Galen Rupp runner-up as U.S. shines at Boston Marathon

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Kenyan runners swept the Boston Marathon titles, but the U.S. had its best combined male and female finishes since 1985 on Monday.

Rio Olympic bronze medalist Galen Rupp finished second in his first city marathon, 21 seconds behind Kenyan Geoffrey Kirui. Kirui prevailed in 2 hours, 9 minutes, 37 seconds, on a warm day with temperatures in the 70s.

Jordan Hasay, who like Rupp trains under 1982 Boston winner Alberto Salazar, was third in her marathon debut. Hasay crossed 69 seconds behind champion Edna Kiplagat, who clocked 2:21:52.

The Boston Marathon started awarding prize money in 1986, a greater incentive for the world’s top runners to take part. This is the second year since that the U.S put male and female runners in the top three (Kara Goucher and Ryan Hall were both third in 2009).

Meb Keflezighi, the 2014 Boston winner, finished 13th in the men’s race, more than seven minutes behind Kirui. The 41-year-old Keflezighi ran Boston for the final time as an elite racer.

Full Boston Marathon results are here.

Rupp, 30, ran his first marathon last year after a decorated track career that included a 2012 Olympic 10,000m silver medal. He won the February 2016 Olympic Trials marathon before earning bronze in Rio.

Rupp entered Boston as one of the favorites given the field lacked the world’s best handful of marathoners.

Rupp and Kirui were alone when Kirui made his move with about three miles left. Kirui, 24, was not one of the pre-race favorites, largely because he had never contested a major marathon (nor won either of his previous marathons).

“Just didn’t have an answer for him,” Rupp said on NBCSN. “I was really happy with the way I ran. You know, I wasn’t sure two weeks ago if I was even going to be able to come here and start and run.”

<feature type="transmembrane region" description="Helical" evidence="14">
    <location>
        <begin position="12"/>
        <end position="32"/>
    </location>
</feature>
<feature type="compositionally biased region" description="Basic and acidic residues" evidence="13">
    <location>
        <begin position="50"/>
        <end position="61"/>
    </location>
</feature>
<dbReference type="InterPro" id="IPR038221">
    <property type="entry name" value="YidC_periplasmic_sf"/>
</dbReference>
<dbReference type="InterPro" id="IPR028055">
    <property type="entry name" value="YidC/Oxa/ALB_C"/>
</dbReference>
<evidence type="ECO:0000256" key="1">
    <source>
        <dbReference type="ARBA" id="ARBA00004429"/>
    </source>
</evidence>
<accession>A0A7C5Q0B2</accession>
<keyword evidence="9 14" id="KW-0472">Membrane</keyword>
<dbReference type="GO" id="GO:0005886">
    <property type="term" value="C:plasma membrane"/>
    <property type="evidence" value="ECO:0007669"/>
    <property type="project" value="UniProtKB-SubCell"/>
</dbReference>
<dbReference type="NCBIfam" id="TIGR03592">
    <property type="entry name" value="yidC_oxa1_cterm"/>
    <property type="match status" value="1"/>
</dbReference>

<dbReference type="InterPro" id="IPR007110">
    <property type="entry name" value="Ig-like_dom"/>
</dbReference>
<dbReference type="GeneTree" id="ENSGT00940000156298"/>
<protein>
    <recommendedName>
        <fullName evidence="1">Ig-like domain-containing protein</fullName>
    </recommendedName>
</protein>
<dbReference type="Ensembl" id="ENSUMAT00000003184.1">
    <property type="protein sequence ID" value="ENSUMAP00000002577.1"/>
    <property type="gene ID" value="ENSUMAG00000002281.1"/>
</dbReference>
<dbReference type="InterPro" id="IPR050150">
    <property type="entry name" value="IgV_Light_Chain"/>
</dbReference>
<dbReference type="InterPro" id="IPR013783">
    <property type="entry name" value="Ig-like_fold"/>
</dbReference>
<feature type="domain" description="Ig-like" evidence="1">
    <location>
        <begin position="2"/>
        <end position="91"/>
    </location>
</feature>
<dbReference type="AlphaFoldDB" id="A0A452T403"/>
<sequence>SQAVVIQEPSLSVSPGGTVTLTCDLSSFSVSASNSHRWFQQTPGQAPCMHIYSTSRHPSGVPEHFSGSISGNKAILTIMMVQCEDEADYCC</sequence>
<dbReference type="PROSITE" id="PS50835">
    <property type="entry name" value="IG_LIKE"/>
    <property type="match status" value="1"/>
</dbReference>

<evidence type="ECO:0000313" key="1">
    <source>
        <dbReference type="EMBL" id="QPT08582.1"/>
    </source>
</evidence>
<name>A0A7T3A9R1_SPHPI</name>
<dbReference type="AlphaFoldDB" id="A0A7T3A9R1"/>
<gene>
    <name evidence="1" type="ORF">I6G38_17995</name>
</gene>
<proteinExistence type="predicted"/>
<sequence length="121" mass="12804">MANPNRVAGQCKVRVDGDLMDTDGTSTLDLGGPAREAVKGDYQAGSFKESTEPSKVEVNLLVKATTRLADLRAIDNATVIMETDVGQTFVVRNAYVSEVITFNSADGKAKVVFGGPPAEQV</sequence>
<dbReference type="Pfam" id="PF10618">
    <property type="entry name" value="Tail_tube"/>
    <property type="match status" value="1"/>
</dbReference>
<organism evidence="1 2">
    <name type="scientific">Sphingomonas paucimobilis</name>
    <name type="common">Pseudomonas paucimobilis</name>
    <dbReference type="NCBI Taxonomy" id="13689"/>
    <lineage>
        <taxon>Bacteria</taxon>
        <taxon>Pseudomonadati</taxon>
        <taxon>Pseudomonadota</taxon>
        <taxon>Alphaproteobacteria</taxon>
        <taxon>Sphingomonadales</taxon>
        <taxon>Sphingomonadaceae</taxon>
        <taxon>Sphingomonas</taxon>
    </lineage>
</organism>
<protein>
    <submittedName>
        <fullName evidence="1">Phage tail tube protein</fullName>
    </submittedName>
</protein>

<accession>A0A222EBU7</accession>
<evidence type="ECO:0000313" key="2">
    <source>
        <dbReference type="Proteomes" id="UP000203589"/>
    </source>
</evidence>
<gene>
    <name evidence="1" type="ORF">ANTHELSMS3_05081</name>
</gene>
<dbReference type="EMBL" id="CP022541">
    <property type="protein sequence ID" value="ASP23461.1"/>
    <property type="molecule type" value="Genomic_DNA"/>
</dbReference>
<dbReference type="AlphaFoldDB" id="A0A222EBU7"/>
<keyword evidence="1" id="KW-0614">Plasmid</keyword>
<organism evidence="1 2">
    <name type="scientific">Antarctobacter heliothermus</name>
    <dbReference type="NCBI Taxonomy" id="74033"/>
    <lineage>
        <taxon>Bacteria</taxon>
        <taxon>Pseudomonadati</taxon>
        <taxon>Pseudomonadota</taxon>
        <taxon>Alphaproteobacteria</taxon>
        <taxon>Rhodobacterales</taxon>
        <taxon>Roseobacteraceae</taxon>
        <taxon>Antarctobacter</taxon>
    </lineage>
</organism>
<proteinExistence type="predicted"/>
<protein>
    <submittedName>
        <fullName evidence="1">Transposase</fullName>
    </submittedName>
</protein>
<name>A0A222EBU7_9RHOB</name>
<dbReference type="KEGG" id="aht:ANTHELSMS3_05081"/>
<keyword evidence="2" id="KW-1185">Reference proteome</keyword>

Rupp withdrew before January’s Houston Half Marathon with plantar fasciitis in his left foot. Two weeks ago, he spoke of left foot discomfort after finishing 11th in a half marathon in Prague. But a cortisone shot worked wonders.

He ran Monday wearing a white cap given to him by two-time Boston winner Joan Benoit in the hotel lobby that morning. Rupp has a long way to go to reach the status of Benoit, the first Olympic women’s marathon champion, but he seems intent on chasing it.

“I have a lot of room to grow,” said Rupp, who plans to race his final season on the track this summer before moving full-time to the marathon.

The U.S. put six men in the top 10. Keflezighi was not one of them.

The Eritrean-born 2004 Olympic silver medalist has just one marathon left, the 26th of his career in New York City on Nov. 5. Keflezighi struggled Monday, finishing outside the top eight in Boston for the first time.

“I went for it early on, but it was pretty warm and really tough conditions, and training wasn’t the greatest training I ever had,” said Keflezighi, who noted Achilles problems before the race and quad issues after. “It’s not like a victory that I could have ended up with, but at the same time, I enjoyed every bit of it.”

Keflezighi said he broke down in tears about two minutes after finishing, flooded with the emotions brought on by support from the crowd along the course. He noted one sign telling him he was a hero.

“Everybody was saying you’re our hero, we love you, and all that,” said Keflezighi, the only U.S. male or female runner to win Boston since 1985. “Even if you finish 15th or 20th, they still love you.”

In a poignant finish-area moment, Keflezighi embraced the family of Martin Richard on Boylston Street, feet away from where Richard, then 8 years old, was killed in the 2013 Boston Marathon bombings.

In the women’s race, the 37-year-old Kiplagat became the second-oldest winner in Boston history. Her time was the fastest-ever by a woman that old, according to the IAAF’s Jon Mulkeen.

Kiplagat has five children — two biological, two adopted from her sister who died from breast cancer and one adopted from a neighbor who died in childbirth, according to the Chicago Marathon. She has won two world titles and the London and New York City Marathons, but this was her first marathon win since 2014.

Hasay and two-time U.S. Olympian Desi Linden were part of a group of six leaders that began disintegrating after Kiplagat surged around the 19-mile mark.

Hasay’s ability to hang on for third proved to her that moving from the track to the roads at such a young age — 25 — was the right call.

“It was kind of a risky decision,” said Hasay, who ran the fastest debut marathon by a U.S. woman by three minutes. “We weren’t sure how it was going to play out, but it seems like this is definitely my distance. … I can’t wait to do another one.”